As Qatar hires more expats to work on its many development projects ahead of the 2022 World Cup, cultural misunderstandings and tensions are becoming more common here. Prof. Ali Al-Hail, a Qatari consultant, argues that making an extra effort to understand – rather than stereotype – each other could go a long way in fostering expat-local relations.
Since its inception, Qatar has been a safe haven and peaceful peninsula for human beings. With the rise of oil, many people from different cultures have started seeking job contracts here.
This has widely been perceived by the indigenous people of Qatar as a natural and normal practice, as long before the era of oil, Qataris themselves would travel to Asian countries, such as India, Myanmar and Pakistan, searching to earn a living.
Many societies today, most notably Western cultures, often expect its visitors to behave like them. Qataris, on the contrary, do not. We have quite often been observed to be tolerant with the foreign cultures pouring into our little but rich country. Recently, with the discovery of natural gas, even more people have begun to come to Qatar to work.
Qataris do acknowledge that their country has been developing and expanding in nearly every single sphere of life over the past decade. Because the native population is quite young – some 70 to 80 percent of Qatari society is less than 40 years old – locals realize that they need expats to contribute to their country’s build-up, and therefore do not resent people from outside coming to work in the country.
However, most Qataris have lately been questioning some Western people’s perception of them as ignorant and arrogant. This perspective also seems to be shared by Asian and Arab migrants with Western, Canadian, or Australian nationalities.
It has to be noted though, that those with lower wages who hail from Asia and Africa seldom show the same pattern, and instead show respect to their visiting culture’s nationals.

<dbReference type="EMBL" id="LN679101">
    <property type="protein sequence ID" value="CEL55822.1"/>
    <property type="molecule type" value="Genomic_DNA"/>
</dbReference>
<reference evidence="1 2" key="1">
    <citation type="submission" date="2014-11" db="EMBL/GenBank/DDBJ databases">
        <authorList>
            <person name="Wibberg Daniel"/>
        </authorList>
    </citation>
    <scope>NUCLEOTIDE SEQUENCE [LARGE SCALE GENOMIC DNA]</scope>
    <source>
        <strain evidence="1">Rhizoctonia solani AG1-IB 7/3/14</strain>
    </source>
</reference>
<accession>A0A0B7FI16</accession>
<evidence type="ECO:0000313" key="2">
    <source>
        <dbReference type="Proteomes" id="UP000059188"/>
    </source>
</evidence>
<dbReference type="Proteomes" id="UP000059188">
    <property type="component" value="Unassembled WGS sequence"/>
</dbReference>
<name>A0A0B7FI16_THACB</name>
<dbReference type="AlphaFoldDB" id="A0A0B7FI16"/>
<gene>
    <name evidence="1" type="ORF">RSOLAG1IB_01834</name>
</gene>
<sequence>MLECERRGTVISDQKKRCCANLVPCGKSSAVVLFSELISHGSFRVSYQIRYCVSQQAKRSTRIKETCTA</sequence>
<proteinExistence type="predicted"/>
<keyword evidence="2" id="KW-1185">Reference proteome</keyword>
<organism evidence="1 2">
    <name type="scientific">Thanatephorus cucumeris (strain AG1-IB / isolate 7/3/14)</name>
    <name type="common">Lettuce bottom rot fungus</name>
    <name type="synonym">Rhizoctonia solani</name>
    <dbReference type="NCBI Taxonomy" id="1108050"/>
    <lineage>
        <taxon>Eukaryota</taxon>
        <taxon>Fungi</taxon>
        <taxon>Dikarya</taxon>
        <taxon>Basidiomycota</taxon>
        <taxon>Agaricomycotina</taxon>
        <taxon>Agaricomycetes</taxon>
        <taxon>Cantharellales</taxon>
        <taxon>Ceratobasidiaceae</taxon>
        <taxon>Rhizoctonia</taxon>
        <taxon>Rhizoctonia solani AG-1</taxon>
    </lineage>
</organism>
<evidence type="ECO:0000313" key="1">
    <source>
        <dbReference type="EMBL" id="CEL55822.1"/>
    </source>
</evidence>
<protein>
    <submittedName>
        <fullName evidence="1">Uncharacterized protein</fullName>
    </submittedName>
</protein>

In my own experience, at least many Western expats tend to underestimate the intellect of national people, and they apparently come here with certain stereotypes about Qataris that they don’t wish to change.
Thus, there has been a growing concern amongst Qataris that they are being judged morally, rather than objectively, and this puts a strain on the expat-local relationship, because it at least gives an impression to most Qataris that they are being discriminated against.
A relationship without racism, and arrogance on both sides of the divide would certainly lead to a balanced cultural understanding.
Most Qataris perceive certain phrases expressed by some Westerners as “arrogant,” such as “we are here to help…”
Excuse me – What do you mean? Aren’t you on a monthly salary? Then, you’re here to work and earn a living.
Expats should realize that Qataris know many people have come here to help themselves, as well as helping our country develop. One Western architect named Frank was fairer in describing his stay in Qatar.
He said to me: “I came over to your country, because I didn’t find a job in my country.” Another expat from a Western culture expressed to me that: “he’s grateful to Qataris, because they offered him a job.”
Meanwhile, many expats (especially those from Western countries) tend to put all nationals in one basket. For instance, not every Qatari owns a fast car, or is a “bad driver.” This is typically a youth behavior, but still happens in only small numbers.
It’s also not a truism that Qataris think life owes them a living, as one stereotype goes. Many Qataris work extremely hard, and some of them have established careers at international levels. But being a minority in our own country doesn’t mean that we don’t run our country.
A Westerner asked me, “Why does the government give young Qataris money? What for?” And I replied: “Would you expect their government to starve them? Just because what for?”
Undoubtedly, Qataris need expats from the West and from other countries, and equally, Westerners need Qataris. Understanding this symbiotic relationship will hopefully lead to the establishment of a harmonious society, whereas everyone feels that she\he is important.
In order to bridge the gap between expats and locals, there needs to be some sort of cultural exchange.
This could be done in “organic” settings, like at home or in the workplace, but should also be fostered through debates at school, on TV, in the press and within communities such as the Pearl’s Qatar, for example.
For Qataris, respecting there is something engrained in our culture. However, guests should realize their limits, and not abuse their rights.